The UP Diliman Taylor Swift Course Really Shouldn’t Be This Polarizing

The UP Diliman Taylor Swift Class Really Shouldn’t Be This Polarizing

But who are we to discourage discourse?

Here’s an idea, let people who want to try UP Diliman Communication elective all about Taylor Swift try it and not make a big deal about it.

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The University of the Philippines – Diliman now joins a handful of universities abroad offering college courses all about singer-songwriter and superstar Taylor Swift. A first in the country, the university’s College of Mass Communication is launching the class BMAS 196 WWX – Celebrity Studies: Taylor Swift in Focus this second semester of AY 2023-2024, to be handled by Dr. Cherish Aileen Brillion.

taylor swift course up diliman

FB/UP College of Mass Communication

Upon its announcement, people took to social media to share their opinions about the class. Responses ranged from enthusiasm to “What a waste of taxpayers’ money!”, and it’s fascinating to bear witness to the discourse surrounding one class with probably less than 50 slots about one celebrity. As some opinions leaned towards being skeptical and dismissive of the value of studying Swift and popular and celebrity culture, counterarguments emerged that shed light on the nuance and potential the fields of communication and social science have.


A prevalent perspective that underpins some of the hot takes about the Taylor Swift course on social media is that it’s not valuable enough to study—why waste your time and resources on a course about a celebrity? It’s also popular thought that entertainment, pop culture, and celebrity are simply “fluff,” areas of humanity and study that are deemed “less important” than medicine or engineering.

Any metric or hierarchy will be subjective, but are areas of learning truly better or more important than others? They serve different purposes, and comparing the values of fields of study is far less productive than valuing them all. Students, however, are right to defend the value of such a course and argue against the underappreciation of communication and media studies and propagation of stigma regarding the social sciences. The open disrespect for communications as a field of study is frankly disgusting.

The course itself is clearly not a class simply to glorify or fangirl over Taylor Swift. As stated, it’s about “conception, construction, and the performance of Taylor Swift as a celebrity and how she can be used to explain our and, of course, media’s relationship with class, politics, gender, race, and fantasies of success and mobility.” Exploring the hows and whys of cultural and societal phenomena isn’t just about academic posturing, either. Concepts in communication and media studies are multifaceted, and studies can be used to explain or expound on other concepts and phenomena in society and culture. Taylor Swift’s career and character in this case is just a means to explore broader topics relevant to society.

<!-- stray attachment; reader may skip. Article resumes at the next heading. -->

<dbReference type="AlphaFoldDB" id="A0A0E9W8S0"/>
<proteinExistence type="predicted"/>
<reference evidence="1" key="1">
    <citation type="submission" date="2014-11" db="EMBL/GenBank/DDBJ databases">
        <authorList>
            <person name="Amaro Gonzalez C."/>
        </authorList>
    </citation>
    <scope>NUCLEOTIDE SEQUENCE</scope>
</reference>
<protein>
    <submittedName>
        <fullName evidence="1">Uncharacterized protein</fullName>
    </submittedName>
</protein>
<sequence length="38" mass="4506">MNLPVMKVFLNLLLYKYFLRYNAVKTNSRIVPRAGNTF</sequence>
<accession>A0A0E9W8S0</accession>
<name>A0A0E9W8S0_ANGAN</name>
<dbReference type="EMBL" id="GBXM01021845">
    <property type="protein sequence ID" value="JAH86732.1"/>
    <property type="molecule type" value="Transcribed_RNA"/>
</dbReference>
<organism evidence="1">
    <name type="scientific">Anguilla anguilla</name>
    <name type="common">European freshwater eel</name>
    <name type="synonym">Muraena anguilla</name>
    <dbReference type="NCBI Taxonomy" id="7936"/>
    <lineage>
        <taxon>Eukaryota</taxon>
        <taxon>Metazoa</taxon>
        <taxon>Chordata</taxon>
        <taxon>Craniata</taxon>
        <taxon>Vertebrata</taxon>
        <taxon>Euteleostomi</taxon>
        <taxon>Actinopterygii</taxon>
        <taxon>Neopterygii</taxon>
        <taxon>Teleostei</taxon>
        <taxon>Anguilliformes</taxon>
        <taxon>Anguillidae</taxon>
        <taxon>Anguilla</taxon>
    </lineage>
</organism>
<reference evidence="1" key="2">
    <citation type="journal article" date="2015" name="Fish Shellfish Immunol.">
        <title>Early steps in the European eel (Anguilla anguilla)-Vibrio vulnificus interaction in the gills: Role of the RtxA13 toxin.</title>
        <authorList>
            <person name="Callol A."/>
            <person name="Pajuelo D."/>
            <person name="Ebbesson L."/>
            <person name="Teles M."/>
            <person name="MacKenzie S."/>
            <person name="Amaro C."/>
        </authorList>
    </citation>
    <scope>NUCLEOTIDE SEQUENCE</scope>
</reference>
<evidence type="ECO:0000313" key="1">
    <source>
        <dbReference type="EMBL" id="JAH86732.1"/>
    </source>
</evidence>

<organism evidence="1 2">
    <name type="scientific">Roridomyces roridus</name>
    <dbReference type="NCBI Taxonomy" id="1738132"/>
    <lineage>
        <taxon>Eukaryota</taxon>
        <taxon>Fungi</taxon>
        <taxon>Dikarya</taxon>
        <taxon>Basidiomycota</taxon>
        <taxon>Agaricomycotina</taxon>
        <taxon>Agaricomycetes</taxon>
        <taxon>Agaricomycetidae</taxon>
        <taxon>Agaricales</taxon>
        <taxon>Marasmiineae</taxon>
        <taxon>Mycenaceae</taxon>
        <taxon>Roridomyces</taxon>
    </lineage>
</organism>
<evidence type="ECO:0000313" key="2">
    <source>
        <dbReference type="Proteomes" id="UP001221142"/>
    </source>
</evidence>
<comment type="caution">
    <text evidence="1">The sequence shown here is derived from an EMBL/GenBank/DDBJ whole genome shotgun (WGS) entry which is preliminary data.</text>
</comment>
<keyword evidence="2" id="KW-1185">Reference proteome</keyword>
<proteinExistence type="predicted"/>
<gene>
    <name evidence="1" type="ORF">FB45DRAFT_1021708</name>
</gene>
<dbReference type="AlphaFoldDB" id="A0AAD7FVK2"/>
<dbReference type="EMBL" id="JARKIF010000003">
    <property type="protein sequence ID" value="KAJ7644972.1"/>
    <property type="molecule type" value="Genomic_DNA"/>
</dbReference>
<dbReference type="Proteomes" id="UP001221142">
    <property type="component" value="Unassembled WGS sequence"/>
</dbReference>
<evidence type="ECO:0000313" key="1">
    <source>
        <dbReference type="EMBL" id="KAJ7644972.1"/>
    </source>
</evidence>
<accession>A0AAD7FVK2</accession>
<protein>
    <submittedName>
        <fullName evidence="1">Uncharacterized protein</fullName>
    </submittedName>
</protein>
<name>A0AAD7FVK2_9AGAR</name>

Given that entertainment, pop culture, and celebrity all involve psychology, sociology, culture, and communication, we ask the question: are topics involving media, pop culture and celebrity not valid areas of study? They are, if numerous studies and journals about the psychology, sociology, and communication involved in popular culture have anything to say about it.


Many of the arguments presented against the course insists it’s a waste of a degree. To clear up any confusion, the course is simply an elective—a subject an enrolled student can take voluntarily. “Course” is not synonymous to program, which some people have mistaken it was. Electives allow students to have the freedom to explore other areas of study and topics that don’t necessarily fit into their program. Some of my own favorite classes have been electives, and I know of so many people whose passion for learning was rekindled because of an elective.

Of course, the criticism about Taylor Swift, whether it’s related to her white feminism or her silence about relevant social issues despite her massive platform, as well as the criticism about people preferring to study about an American pop star rather than any other more contextually-aligned subjects, are all valid takes. Hopefully, those get discussed in the class, too.

What this allows room for, though, is an exploration of what else could we study, what else can we learn from, and how can we learn about them in a way that’s as engaging and discussion-provoking as a Taylor Swift course?

And to that end, why shouldn’t we encourage the promulgation of opportunities to learn? While school and studying have their negative connotations due to the way our education system and society itself favors performance and career security over learning, should we not push for more avenues to learn and encourage enthusiasm in learning? Why already decide it’s a waste of time and resources when a) the Taylor Swift course is just an elective, b) you’re not the one taking it, and c) it clearly desires to explore the bigger picture involving culture and society? It’s up to us how we use what we learn, or how we value it, but no pursuit of learning is ever a waste of anything.

Taylor Swift edit in thumbnail by birdsoftay.

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